Like most successful agitators, Michael Moore notoriously sees the world in black and white. He has trouble fixing his jowly gaze upon the likes of a Joe Lieberman, who, unlike stolid Charleton Heston or Roger Smith, changes his coloration from day to day. It's much easier for him to take a shot instead at the entire state of Connecticut, which, I might point out, excepting Lieberman, has elected what is likely the most Michael-Moore-friendly slate of legislators in America.
So bring on the boycott, big guy! Dazzle us with your powers to deny and demean. Maybe we'll put your head on the top of a Pez dispenser.

Tuesday, September 8, 2009

Broken Budget

Anyone looking for a prime example of how mindless and broken Connecticut's budget-making process has become need look no further than the state's own efforts to market itself to visitors and residents. According to the recently approved state budget, some $2.7 million has been allocated so that everyone working in the Commission on Culture and Tourism will keep his or her job, but only $1 (that's right, $1) will be available for marketing programs. That means the effort that formerly included things like the Connecticut Vacation Guide, the website, television commercials, press releases, welcome centers, seminars, press events and more--in short, all the support for the billion-dollar culture and tourism industry--will disappear even though all the state employees responsible for them will remain at their desks. How will these public employees spend their time? No one knows. Likewise, who knows how many similar situations there are out there across all of state government?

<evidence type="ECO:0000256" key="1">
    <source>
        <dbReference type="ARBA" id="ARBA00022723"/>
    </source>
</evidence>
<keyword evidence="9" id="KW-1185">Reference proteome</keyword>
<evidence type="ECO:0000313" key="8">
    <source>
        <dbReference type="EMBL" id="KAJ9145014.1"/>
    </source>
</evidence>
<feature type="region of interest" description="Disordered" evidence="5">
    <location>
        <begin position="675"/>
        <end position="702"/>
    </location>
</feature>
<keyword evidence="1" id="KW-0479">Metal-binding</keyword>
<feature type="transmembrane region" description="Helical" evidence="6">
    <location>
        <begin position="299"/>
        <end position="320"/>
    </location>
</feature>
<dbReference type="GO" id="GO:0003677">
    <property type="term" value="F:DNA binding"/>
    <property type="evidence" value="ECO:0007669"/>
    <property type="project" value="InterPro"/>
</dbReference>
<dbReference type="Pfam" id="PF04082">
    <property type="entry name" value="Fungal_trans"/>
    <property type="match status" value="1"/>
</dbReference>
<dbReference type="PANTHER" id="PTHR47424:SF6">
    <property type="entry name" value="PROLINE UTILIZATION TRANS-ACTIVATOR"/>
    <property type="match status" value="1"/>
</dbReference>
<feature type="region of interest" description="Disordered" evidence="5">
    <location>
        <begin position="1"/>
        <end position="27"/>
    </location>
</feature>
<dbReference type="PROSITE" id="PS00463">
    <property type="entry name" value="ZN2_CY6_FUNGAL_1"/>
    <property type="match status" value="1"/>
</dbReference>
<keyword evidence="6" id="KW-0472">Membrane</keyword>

Friday, June 12, 2009

Ready or Not . . .

Today at noon television stations in Connecticut and around the country began the historic switch from analog to digital transmission, as required by federal law. Cable and satellite customers won’t be inconvenienced in any way, but those who still depend on a roof antenna or the rabbit-eared set to receive a signal will no longer have TV service unless they purchase a converter box.